The Sabbath is a commanded rest for all time. You can learn the true benefits of taking time out to observe the seventh-day Sabbath and God’s Holy Days and experience the joy they bring.
Do you need a break? Are you feeling stressed, worn out, and overwhelmed? Let’s face it: We’re living in a world filled with ever-increasing demands on our time and attention. Many are working harder than ever only to find it more difficult to make ends meet—which sometimes results in addictions, anxiety, and more conflict. Relationships suffer, health suffers, and real solutions seem out of reach.
If you’re suffering from the anxiety of living in the modern world, you’re not alone. According to the Anxiety and Depression Association of America, 40 million adults in the United States suffer from some type of anxiety disorder every year. That’s 18.1 percent of the country’s population (“Facts and Statistics,” ADAA.org).
And it’s not just in America. According to Our World in Data, “It’s estimated that 970 million people worldwide had a mental or substance use disorder in 2017. The largest number of people had an anxiety disorder, estimated at around 4 percent of the population” (“Mental Health,” OurWorldInData.org, August 2021).
Clearly, many of us are overwhelmed. This is not how our Creator designed life to be, but if we’re anxious and depressed, how can we get out of that discouraging—and even dangerous—cycle?
More and more people are turning to what might seem to be an unlikely solution: the idea of a “sabbath.” Writer and speaker Jim Burns puts it this way:
In the beautiful Hebrew language, the word for rest is sabbath. Sabbath is more of a lifestyle choice than taking a nap or a day off to get some things done around the house. Sabbath living is the constant choice to live with margin in our lives. Margin is the space between our load and our limits. Margin is our mental, emotional, and spiritual strength. It’s our reserves, our breathing room, our energy, our vitality. Unfortunately, few of us have much margin in our lives (“Are You Experiencing the Overload Syndrome?,” HomeWord.com).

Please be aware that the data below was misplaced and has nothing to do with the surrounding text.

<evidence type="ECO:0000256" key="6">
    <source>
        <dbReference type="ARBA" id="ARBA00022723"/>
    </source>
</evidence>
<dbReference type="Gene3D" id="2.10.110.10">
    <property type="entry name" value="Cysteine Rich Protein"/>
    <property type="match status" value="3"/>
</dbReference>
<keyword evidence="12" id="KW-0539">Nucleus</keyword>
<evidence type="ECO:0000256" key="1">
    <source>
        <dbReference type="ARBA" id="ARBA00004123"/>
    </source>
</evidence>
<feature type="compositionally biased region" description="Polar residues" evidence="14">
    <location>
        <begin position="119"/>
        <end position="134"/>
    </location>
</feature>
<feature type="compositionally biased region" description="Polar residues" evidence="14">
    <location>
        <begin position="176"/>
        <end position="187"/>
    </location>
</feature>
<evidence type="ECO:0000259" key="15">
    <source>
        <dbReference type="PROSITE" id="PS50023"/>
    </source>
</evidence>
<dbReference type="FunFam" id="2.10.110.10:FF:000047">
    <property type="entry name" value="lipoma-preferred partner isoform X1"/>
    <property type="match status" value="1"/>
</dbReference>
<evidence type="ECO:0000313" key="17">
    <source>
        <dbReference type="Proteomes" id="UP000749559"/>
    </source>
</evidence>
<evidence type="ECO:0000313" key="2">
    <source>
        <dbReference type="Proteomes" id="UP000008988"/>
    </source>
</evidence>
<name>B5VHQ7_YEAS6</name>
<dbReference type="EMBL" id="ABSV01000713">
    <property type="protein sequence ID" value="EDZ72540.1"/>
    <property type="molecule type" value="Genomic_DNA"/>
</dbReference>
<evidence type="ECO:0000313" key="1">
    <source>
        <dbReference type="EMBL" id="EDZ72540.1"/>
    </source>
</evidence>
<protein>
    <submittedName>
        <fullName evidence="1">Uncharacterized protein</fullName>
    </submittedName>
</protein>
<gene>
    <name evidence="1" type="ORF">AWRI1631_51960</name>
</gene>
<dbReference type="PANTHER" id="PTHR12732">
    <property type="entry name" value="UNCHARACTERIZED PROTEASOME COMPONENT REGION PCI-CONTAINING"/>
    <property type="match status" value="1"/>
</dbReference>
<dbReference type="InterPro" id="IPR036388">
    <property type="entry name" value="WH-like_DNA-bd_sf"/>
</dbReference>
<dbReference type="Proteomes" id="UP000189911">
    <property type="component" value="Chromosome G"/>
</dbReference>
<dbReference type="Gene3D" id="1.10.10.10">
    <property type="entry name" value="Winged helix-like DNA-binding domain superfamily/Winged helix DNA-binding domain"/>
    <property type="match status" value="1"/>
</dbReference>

As he says, this concept of “margin” is very important, because we do need “margin” in our lives. Margin is the so-called “white space” on the edge of the pages of our time—it means that not every moment is busy and accounted for.
So, do you need a “sabbath” rest in your life? Do you need to cultivate a “sabbath lifestyle”? Healthy people recognize that we need time to slow down instead of constantly working hard and playing hard.
One of the most damaging contributors to our stressed-out society is the pervasiveness of technological devices. These devices can be helpful, but they can also become a source of great stress. For the sake of our minds, our relationships, and our health, we need to unplug from time to time. Consider one family’s testimony:
My family and I started going completely screen-free one day a week for what we called our Technology Shabbat. We read, journaled, cooked, had friends over, went for bike rides, played music, made art, and sometimes we just did nothing. A decade later, we’re still doing it every week… and it’s still our favorite day. It’s made the whole family happier and more balanced (“Everything You Need to Enjoy One Tech-Free Day a Week,” Wired.com, October 10, 2019).